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Do The Gods Wear Capes?: Spirituality, Fantasy, and Superheroes (New Directions in Religion & Literature) Paperback – August 4, 2011
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‘Ben Saunders has done for comics analysis what Alan Moore did for comics literature. <span style="font-style: italic;">Do the Gods Wear Capes?</span> is a provocative, intelligent, and thought-provoking work, and Saunders’ insights rise from the page with the same power and grace as those iconic characters he examines. Certainly the best critical work on the meaning and impact of those marquee super-heroes that define the genre and that we encounter in myriad ways every day as has ever been written.’ (Greg Rucka, novelist and author of Batwoman: Elegy, White-Out, and Wonder Woman: The Hiketeia )
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Top Customer Reviews
So, don't judge this illuminating and useful book by Sonntag's comments. He appears not to have read Saunders carefully. DO THE GODS WEAR CAPES? is an important addition to the critical conversation about superheroes and one of the few rock-solid, well-constructed scholarly books on the genre. It's also quite well written: Saunders has an accessible, trenchant style that lifts his work well beyond that of many treatises on the genre.
If you're intrigued by scholarly discussions of comics, superheroes, popular culture, and/or spirituality, you'll find the book very rewarding. I consider it a must-have for those wanting to do in-depth critical work on superheroes. In the future I'll definitely be using it in my writing and teaching.
I have loved the comic book heroes since I was a child. I admired and envied their superhuman ways of being in the world, yet at the same time so wonderfully flawed emotionally. That was part of their appeal for me. That made them much more real and identifiable, beings I could relate to.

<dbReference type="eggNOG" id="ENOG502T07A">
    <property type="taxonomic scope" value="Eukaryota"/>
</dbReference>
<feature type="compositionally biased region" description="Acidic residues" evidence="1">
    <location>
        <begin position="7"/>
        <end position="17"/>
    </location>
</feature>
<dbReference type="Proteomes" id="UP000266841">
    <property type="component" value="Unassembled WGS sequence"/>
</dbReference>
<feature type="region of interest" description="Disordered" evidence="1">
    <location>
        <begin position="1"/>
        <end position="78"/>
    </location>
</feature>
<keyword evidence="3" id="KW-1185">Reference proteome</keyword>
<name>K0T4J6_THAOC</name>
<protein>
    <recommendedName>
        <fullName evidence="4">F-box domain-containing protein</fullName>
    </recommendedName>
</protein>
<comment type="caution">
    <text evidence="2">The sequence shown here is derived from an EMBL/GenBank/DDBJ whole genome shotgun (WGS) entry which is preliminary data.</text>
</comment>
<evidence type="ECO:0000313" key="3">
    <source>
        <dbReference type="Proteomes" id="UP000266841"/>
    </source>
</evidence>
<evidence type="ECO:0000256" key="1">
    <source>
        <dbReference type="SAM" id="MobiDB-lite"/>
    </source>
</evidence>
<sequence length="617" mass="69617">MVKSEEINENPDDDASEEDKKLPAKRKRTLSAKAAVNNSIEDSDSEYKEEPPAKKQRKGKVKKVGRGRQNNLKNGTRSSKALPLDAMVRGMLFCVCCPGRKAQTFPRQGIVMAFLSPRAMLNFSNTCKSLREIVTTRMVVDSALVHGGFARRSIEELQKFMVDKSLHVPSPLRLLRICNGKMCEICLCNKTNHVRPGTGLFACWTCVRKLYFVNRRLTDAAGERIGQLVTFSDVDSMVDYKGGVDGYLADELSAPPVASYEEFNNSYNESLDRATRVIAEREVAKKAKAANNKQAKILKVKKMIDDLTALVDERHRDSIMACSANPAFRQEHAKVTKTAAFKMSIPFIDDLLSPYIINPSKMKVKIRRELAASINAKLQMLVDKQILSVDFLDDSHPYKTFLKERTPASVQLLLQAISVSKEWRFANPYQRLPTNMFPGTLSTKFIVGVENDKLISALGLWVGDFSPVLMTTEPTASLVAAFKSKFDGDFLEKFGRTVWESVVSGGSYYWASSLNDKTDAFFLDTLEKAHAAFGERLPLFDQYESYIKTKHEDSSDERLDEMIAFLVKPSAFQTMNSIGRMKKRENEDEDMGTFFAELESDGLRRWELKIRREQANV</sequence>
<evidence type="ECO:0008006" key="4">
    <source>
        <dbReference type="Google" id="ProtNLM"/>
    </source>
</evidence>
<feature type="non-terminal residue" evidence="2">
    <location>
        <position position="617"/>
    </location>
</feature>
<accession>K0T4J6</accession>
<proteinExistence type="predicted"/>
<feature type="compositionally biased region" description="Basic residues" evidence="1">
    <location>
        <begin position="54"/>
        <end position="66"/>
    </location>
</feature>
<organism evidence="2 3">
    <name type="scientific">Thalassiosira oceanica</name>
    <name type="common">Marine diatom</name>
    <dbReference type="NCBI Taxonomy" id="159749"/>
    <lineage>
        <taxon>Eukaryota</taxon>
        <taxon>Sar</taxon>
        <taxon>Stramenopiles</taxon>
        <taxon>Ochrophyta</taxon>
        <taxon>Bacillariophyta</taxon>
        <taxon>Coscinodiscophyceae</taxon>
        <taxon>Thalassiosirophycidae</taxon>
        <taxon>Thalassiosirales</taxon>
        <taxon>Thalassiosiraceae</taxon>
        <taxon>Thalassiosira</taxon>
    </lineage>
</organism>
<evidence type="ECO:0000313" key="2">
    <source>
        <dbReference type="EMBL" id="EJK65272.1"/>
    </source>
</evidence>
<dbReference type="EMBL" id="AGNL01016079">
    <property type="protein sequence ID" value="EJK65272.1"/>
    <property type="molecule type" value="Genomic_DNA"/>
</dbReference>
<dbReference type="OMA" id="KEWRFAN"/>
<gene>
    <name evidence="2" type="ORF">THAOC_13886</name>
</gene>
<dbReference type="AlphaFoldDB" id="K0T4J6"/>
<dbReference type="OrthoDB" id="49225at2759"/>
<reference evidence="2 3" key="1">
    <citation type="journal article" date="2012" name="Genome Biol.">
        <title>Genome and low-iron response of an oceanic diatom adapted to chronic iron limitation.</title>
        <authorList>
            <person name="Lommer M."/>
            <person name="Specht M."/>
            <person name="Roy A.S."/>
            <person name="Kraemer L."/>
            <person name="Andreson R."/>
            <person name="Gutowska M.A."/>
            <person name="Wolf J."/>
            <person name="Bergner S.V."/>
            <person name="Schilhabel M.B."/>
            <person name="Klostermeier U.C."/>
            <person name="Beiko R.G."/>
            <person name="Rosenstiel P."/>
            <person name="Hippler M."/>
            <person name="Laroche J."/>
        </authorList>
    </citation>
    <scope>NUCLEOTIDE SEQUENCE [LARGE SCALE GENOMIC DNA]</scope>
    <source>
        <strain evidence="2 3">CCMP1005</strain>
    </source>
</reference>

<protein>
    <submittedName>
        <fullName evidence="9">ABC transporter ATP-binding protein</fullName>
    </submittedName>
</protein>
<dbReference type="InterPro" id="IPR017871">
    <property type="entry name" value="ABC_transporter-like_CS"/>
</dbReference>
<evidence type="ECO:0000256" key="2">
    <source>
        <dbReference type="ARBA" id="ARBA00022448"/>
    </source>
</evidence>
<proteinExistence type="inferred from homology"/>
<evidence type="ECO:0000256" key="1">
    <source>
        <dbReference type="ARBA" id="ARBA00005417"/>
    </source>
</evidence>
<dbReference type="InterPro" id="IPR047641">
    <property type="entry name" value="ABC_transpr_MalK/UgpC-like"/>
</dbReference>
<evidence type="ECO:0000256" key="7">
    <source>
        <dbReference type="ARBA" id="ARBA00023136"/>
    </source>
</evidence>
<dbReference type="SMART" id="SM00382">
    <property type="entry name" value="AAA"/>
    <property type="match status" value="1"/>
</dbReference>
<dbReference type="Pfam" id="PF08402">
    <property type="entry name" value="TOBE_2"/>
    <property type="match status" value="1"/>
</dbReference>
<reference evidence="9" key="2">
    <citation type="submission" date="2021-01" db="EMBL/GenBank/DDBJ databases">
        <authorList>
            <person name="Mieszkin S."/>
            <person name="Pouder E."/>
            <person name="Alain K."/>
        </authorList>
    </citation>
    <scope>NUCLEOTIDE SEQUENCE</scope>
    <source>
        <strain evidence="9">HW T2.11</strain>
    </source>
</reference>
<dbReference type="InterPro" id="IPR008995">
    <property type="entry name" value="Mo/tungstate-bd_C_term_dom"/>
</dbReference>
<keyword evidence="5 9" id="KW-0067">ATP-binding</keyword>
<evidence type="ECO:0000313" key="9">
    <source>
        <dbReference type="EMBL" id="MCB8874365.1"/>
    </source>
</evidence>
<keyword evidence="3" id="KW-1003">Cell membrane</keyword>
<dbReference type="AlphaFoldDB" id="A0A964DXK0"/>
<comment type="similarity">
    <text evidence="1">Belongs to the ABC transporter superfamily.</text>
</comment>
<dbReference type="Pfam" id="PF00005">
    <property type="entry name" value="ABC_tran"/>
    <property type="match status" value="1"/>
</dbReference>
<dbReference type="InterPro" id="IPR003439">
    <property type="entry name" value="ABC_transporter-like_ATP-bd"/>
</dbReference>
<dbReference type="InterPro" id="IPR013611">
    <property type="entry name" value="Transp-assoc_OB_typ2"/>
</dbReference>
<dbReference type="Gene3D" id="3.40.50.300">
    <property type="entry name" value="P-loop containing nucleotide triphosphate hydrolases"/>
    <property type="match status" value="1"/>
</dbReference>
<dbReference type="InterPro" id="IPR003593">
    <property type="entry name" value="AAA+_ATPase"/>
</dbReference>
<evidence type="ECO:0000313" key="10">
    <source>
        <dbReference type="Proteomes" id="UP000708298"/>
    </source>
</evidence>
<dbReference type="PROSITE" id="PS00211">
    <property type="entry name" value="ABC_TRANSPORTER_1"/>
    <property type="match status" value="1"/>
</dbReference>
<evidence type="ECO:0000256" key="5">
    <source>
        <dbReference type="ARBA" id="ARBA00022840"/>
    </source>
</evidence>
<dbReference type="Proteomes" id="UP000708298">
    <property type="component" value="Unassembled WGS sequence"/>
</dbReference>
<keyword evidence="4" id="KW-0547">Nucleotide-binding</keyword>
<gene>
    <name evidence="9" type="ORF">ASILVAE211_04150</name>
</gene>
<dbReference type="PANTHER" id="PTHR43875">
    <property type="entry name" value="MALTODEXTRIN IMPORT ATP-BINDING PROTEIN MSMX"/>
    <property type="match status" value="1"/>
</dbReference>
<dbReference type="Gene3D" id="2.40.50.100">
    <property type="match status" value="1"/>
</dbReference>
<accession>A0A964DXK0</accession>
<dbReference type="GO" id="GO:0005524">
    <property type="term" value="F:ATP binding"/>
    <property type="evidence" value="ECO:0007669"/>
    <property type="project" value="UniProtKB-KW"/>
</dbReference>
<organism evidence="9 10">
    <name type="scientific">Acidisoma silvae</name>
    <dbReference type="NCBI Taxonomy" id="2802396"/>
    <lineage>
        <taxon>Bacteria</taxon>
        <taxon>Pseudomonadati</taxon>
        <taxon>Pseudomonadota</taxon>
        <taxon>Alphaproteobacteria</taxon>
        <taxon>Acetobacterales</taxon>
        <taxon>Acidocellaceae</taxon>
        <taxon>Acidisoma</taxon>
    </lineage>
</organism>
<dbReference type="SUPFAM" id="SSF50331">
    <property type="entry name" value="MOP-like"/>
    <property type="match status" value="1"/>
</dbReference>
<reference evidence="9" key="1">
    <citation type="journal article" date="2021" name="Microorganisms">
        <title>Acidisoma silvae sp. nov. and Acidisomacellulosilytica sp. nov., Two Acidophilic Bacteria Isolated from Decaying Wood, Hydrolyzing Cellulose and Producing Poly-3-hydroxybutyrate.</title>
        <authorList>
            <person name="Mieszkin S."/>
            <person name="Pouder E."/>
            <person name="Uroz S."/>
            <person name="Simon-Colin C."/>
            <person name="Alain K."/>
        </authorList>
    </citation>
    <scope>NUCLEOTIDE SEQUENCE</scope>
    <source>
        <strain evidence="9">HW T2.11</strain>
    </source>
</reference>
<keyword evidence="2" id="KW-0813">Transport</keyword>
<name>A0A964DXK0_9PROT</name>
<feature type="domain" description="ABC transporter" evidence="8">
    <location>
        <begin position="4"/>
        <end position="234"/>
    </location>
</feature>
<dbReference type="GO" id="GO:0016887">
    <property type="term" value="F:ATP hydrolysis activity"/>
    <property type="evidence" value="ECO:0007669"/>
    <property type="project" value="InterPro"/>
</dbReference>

Growing up in an emotionally unhealthy home (who didn't?) they helped me escape from reality and dream and imagine. It was harmless and saved me from feeling sorry for myself because I had a way to escape as well, just as they did.
I also was taught in some ways by these same superheroes in ways the originators may or may not have imagined they would influence their readership, yet Saunders recognizes this and articulates it beautifully numerous times and in just one example as follows:
"To take the ethical choice is therefore to commit to a lifelong project; it is not a once-and-for-all decision to 'do the right thing' so much as an endless process of self-examination and self-correction."
It's those kind of sentences that took me to another level of understanding and truly let this 60-year-old woman off the hook and can stop feeling guilty for loving the superheroes, still loving them.
I was constantly surprised by Saunders' insights and every time he expanded a new understanding for me, I felt that wonderful insight rise to the surface, and say yes, yes, that's right. That's exactly right.
Thank you, Professor Saunders, for writing this most enjoyable and erudite book about a subject I've loved most of my life, but which is derided as trite way too often.
Most Recent Customer Reviews
I admit to not getting far into this book. I think it expands on his dissertation so, yes, it's a bore; at the same time, it panders to it's undergraduate readership. Read morePublished on December 18, 2013 by SKooLBoY jiM
I have been a collector since 1991. Since purchasing this book, I have been able to 'talk the talk' with people who love comics. Read morePublished on June 20, 2013 by Hayes Hurwitz
This book achieves a solid balance between being accessible enough for the everyday superhero fan and intellectually rigorous enough to be a scholarly book that can be read by... Read morePublished on January 18, 2012 by Marc E. DiPaolo
This is an excellent scholarly work on the whole superhero creation. If you're looking for a comic book style of writing , this is not it -- if you're looking for some really good... Read morePublished on November 18, 2011 by Jean Cottel